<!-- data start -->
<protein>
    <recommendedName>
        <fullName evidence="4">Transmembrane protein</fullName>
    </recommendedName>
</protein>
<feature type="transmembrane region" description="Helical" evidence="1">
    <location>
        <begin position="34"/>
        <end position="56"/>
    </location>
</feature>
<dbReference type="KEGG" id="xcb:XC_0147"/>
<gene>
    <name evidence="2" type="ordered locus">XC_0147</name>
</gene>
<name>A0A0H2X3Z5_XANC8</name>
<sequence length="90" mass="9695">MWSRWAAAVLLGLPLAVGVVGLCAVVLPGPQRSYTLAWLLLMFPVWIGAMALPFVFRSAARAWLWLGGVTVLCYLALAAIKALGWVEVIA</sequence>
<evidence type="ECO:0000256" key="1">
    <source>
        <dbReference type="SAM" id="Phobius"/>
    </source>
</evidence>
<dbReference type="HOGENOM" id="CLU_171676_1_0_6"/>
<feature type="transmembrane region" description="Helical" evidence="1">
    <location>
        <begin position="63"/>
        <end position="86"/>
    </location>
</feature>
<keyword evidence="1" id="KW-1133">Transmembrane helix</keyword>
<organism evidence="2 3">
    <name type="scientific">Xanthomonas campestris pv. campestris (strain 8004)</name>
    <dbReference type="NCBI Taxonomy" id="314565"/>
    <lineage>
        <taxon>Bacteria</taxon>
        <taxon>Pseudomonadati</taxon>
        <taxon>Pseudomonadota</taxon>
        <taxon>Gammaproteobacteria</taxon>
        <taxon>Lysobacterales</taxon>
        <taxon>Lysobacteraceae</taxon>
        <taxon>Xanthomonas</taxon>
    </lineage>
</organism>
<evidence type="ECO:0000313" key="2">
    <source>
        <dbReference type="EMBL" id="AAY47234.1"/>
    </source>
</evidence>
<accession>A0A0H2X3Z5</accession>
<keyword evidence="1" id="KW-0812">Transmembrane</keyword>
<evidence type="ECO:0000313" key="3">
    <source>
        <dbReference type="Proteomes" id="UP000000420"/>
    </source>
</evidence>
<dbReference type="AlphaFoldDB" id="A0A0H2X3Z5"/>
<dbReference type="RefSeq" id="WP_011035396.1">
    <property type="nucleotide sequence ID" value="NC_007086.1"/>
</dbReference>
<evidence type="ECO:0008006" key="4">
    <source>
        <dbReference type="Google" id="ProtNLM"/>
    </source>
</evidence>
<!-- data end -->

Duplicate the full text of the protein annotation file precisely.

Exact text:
<protein>
    <recommendedName>
        <fullName evidence="4">Transmembrane protein</fullName>
    </recommendedName>
</protein>
<feature type="transmembrane region" description="Helical" evidence="1">
    <location>
        <begin position="34"/>
        <end position="56"/>
    </location>
</feature>
<dbReference type="KEGG" id="xcb:XC_0147"/>
<gene>
    <name evidence="2" type="ordered locus">XC_0147</name>
</gene>
<name>A0A0H2X3Z5_XANC8</name>
<sequence length="90" mass="9695">MWSRWAAAVLLGLPLAVGVVGLCAVVLPGPQRSYTLAWLLLMFPVWIGAMALPFVFRSAARAWLWLGGVTVLCYLALAAIKALGWVEVIA</sequence>
<evidence type="ECO:0000256" key="1">
    <source>
        <dbReference type="SAM" id="Phobius"/>
    </source>
</evidence>
<dbReference type="HOGENOM" id="CLU_171676_1_0_6"/>
<feature type="transmembrane region" description="Helical" evidence="1">
    <location>
        <begin position="63"/>
        <end position="86"/>
    </location>
</feature>
<keyword evidence="1" id="KW-1133">Transmembrane helix</keyword>
<organism evidence="2 3">
    <name type="scientific">Xanthomonas campestris pv. campestris (strain 8004)</name>
    <dbReference type="NCBI Taxonomy" id="314565"/>
    <lineage>
        <taxon>Bacteria</taxon>
        <taxon>Pseudomonadati</taxon>
        <taxon>Pseudomonadota</taxon>
        <taxon>Gammaproteobacteria</taxon>
        <taxon>Lysobacterales</taxon>
        <taxon>Lysobacteraceae</taxon>
        <taxon>Xanthomonas</taxon>
    </lineage>
</organism>
<evidence type="ECO:0000313" key="2">
    <source>
        <dbReference type="EMBL" id="AAY47234.1"/>
    </source>
</evidence>
<accession>A0A0H2X3Z5</accession>
<keyword evidence="1" id="KW-0812">Transmembrane</keyword>
<evidence type="ECO:0000313" key="3">
    <source>
        <dbReference type="Proteomes" id="UP000000420"/>
    </source>
</evidence>
<dbReference type="AlphaFoldDB" id="A0A0H2X3Z5"/>
<dbReference type="RefSeq" id="WP_011035396.1">
    <property type="nucleotide sequence ID" value="NC_007086.1"/>
</dbReference>
<evidence type="ECO:0008006" key="4">
    <source>
        <dbReference type="Google" id="ProtNLM"/>
    </source>
</evidence>